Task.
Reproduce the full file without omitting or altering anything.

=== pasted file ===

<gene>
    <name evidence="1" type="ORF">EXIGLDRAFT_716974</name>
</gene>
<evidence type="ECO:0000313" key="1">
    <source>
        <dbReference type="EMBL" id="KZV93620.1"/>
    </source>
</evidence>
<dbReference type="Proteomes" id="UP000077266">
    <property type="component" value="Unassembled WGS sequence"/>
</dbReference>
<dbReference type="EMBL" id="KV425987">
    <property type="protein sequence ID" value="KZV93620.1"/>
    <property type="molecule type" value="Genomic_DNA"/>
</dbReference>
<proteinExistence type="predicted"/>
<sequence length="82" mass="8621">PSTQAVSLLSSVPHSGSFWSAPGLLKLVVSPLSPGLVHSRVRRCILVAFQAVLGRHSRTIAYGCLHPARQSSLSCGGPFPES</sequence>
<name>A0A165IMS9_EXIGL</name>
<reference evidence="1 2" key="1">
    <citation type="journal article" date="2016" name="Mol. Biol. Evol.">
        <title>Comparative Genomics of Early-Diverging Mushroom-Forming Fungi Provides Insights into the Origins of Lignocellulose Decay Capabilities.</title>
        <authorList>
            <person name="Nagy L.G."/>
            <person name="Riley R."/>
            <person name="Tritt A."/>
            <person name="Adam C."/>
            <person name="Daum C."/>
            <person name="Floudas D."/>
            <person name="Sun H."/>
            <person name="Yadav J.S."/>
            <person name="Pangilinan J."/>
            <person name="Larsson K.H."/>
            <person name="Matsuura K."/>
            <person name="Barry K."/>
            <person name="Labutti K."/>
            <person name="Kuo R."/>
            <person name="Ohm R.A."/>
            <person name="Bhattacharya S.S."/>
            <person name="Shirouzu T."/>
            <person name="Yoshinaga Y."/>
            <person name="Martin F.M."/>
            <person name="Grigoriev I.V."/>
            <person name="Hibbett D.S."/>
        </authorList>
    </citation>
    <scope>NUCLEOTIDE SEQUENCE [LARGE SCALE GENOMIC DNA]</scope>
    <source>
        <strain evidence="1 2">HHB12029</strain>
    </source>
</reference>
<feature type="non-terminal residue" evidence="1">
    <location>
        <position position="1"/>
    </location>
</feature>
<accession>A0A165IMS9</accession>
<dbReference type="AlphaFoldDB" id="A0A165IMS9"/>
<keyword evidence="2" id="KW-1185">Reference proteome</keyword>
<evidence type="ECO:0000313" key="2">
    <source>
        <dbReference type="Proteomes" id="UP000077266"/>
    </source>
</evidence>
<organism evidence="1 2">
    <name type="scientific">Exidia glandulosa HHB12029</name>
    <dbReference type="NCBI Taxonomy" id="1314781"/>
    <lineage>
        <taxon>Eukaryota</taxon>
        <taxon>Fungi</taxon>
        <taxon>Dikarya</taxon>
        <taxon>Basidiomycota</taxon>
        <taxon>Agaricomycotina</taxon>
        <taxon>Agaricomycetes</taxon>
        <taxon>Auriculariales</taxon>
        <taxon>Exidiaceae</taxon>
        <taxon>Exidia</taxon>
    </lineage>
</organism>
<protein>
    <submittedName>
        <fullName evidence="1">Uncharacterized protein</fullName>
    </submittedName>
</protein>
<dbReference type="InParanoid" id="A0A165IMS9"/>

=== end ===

<gene>
    <name evidence="1" type="ORF">EXIGLDRAFT_716974</name>
</gene>
<evidence type="ECO:0000313" key="1">
    <source>
        <dbReference type="EMBL" id="KZV93620.1"/>
    </source>
</evidence>
<dbReference type="Proteomes" id="UP000077266">
    <property type="component" value="Unassembled WGS sequence"/>
</dbReference>
<dbReference type="EMBL" id="KV425987">
    <property type="protein sequence ID" value="KZV93620.1"/>
    <property type="molecule type" value="Genomic_DNA"/>
</dbReference>
<proteinExistence type="predicted"/>
<sequence length="82" mass="8621">PSTQAVSLLSSVPHSGSFWSAPGLLKLVVSPLSPGLVHSRVRRCILVAFQAVLGRHSRTIAYGCLHPARQSSLSCGGPFPES</sequence>
<name>A0A165IMS9_EXIGL</name>
<reference evidence="1 2" key="1">
    <citation type="journal article" date="2016" name="Mol. Biol. Evol.">
        <title>Comparative Genomics of Early-Diverging Mushroom-Forming Fungi Provides Insights into the Origins of Lignocellulose Decay Capabilities.</title>
        <authorList>
            <person name="Nagy L.G."/>
            <person name="Riley R."/>
            <person name="Tritt A."/>
            <person name="Adam C."/>
            <person name="Daum C."/>
            <person name="Floudas D."/>
            <person name="Sun H."/>
            <person name="Yadav J.S."/>
            <person name="Pangilinan J."/>
            <person name="Larsson K.H."/>
            <person name="Matsuura K."/>
            <person name="Barry K."/>
            <person name="Labutti K."/>
            <person name="Kuo R."/>
            <person name="Ohm R.A."/>
            <person name="Bhattacharya S.S."/>
            <person name="Shirouzu T."/>
            <person name="Yoshinaga Y."/>
            <person name="Martin F.M."/>
            <person name="Grigoriev I.V."/>
            <person name="Hibbett D.S."/>
        </authorList>
    </citation>
    <scope>NUCLEOTIDE SEQUENCE [LARGE SCALE GENOMIC DNA]</scope>
    <source>
        <strain evidence="1 2">HHB12029</strain>
    </source>
</reference>
<feature type="non-terminal residue" evidence="1">
    <location>
        <position position="1"/>
    </location>
</feature>
<accession>A0A165IMS9</accession>
<dbReference type="AlphaFoldDB" id="A0A165IMS9"/>
<keyword evidence="2" id="KW-1185">Reference proteome</keyword>
<evidence type="ECO:0000313" key="2">
    <source>
        <dbReference type="Proteomes" id="UP000077266"/>
    </source>
</evidence>
<organism evidence="1 2">
    <name type="scientific">Exidia glandulosa HHB12029</name>
    <dbReference type="NCBI Taxonomy" id="1314781"/>
    <lineage>
        <taxon>Eukaryota</taxon>
        <taxon>Fungi</taxon>
        <taxon>Dikarya</taxon>
        <taxon>Basidiomycota</taxon>
        <taxon>Agaricomycotina</taxon>
        <taxon>Agaricomycetes</taxon>
        <taxon>Auriculariales</taxon>
        <taxon>Exidiaceae</taxon>
        <taxon>Exidia</taxon>
    </lineage>
</organism>
<protein>
    <submittedName>
        <fullName evidence="1">Uncharacterized protein</fullName>
    </submittedName>
</protein>
<dbReference type="InParanoid" id="A0A165IMS9"/>